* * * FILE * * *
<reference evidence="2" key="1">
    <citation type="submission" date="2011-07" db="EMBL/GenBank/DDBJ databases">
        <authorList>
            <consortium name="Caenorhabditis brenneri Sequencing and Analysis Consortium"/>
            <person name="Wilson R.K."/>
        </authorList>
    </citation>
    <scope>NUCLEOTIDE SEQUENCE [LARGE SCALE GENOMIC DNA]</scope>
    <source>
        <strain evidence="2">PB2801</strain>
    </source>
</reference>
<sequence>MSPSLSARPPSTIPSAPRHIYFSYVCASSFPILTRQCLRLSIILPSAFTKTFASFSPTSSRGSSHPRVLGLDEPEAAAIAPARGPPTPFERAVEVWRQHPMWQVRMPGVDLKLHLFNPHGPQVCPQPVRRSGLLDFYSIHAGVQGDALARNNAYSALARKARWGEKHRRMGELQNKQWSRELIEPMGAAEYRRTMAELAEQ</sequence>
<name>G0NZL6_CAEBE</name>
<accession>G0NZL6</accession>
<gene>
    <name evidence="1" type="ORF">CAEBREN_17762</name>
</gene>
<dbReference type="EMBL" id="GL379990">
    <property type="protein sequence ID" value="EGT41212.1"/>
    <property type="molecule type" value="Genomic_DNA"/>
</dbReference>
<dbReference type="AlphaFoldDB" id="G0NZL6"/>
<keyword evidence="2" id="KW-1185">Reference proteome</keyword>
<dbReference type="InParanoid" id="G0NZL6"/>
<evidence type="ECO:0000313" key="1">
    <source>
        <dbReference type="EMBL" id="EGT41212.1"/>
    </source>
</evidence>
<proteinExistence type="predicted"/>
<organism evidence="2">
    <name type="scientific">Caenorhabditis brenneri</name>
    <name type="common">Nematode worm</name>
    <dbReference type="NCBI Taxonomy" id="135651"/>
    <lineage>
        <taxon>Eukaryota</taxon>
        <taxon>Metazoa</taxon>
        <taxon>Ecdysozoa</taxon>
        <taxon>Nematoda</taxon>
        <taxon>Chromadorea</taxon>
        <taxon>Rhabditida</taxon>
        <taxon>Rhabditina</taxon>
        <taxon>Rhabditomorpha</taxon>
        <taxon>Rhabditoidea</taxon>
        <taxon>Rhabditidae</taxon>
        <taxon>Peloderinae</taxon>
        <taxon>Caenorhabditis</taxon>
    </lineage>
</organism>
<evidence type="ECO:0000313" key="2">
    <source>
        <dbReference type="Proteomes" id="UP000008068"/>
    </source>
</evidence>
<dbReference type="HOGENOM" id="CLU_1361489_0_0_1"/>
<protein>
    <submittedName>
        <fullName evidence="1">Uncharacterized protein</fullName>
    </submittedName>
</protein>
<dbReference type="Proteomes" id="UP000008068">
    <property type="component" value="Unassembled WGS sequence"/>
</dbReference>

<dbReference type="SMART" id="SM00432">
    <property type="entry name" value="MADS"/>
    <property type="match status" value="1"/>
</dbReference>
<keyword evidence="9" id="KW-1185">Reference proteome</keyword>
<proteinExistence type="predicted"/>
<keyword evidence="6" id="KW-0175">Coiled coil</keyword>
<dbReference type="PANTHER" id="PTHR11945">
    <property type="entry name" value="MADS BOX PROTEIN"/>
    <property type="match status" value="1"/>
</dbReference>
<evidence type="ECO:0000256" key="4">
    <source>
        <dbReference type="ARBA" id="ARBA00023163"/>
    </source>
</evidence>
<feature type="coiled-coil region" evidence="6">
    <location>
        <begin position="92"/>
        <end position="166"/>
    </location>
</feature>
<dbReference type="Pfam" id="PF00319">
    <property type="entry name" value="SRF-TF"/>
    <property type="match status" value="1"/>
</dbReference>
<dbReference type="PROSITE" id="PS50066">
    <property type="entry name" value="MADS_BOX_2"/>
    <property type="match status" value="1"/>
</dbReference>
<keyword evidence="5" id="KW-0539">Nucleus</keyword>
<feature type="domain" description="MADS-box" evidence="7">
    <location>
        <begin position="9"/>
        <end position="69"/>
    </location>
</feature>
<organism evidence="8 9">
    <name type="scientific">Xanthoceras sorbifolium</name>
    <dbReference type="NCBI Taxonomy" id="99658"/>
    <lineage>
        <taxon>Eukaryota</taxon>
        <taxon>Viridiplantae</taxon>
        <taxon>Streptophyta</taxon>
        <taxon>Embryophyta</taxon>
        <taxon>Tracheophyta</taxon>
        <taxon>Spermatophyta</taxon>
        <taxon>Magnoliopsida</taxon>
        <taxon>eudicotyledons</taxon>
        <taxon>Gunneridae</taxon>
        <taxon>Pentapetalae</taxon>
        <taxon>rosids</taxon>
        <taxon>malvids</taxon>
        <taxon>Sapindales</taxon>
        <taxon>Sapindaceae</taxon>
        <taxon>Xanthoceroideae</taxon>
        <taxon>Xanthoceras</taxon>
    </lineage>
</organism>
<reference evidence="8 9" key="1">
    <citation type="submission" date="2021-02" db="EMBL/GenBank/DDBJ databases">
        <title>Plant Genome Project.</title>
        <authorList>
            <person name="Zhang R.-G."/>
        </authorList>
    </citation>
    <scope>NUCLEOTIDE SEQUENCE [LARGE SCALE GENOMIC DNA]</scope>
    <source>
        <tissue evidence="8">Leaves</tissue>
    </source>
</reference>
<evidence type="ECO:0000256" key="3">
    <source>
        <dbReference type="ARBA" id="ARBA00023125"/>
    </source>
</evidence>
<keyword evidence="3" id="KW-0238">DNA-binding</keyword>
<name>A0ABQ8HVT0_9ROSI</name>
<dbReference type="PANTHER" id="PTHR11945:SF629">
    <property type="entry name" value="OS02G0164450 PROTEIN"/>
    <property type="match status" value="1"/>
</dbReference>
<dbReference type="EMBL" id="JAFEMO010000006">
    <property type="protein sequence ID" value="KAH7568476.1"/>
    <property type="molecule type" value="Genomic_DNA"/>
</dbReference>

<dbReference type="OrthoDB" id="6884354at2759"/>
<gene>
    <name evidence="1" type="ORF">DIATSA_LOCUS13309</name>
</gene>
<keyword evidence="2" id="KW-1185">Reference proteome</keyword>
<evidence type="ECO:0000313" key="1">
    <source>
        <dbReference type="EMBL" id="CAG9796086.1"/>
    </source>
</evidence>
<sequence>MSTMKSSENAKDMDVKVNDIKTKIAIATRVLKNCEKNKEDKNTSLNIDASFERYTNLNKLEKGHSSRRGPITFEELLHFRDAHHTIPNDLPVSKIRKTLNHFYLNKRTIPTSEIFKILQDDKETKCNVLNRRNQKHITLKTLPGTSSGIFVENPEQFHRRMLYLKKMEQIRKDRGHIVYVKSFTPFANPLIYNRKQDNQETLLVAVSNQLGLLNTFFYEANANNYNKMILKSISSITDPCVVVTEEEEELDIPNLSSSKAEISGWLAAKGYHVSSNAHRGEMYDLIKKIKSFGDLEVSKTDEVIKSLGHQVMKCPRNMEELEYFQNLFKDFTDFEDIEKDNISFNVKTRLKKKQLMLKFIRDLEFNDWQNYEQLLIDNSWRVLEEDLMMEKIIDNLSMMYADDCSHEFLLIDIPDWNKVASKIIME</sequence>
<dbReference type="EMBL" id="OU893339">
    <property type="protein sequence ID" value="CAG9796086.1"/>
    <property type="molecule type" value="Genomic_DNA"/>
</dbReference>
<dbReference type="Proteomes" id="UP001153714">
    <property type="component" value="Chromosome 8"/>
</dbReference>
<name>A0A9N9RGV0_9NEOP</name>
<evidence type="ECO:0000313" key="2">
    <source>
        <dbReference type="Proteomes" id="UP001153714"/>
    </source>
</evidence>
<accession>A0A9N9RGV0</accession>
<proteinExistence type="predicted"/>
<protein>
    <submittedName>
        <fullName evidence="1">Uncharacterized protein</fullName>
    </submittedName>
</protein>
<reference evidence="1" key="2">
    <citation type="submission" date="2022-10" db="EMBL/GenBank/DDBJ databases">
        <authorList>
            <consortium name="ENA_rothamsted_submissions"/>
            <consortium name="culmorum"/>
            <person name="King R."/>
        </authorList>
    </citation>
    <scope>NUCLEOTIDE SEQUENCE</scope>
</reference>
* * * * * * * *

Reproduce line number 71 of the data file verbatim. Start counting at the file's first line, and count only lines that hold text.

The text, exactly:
<keyword evidence="6" id="KW-0175">Coiled coil</keyword>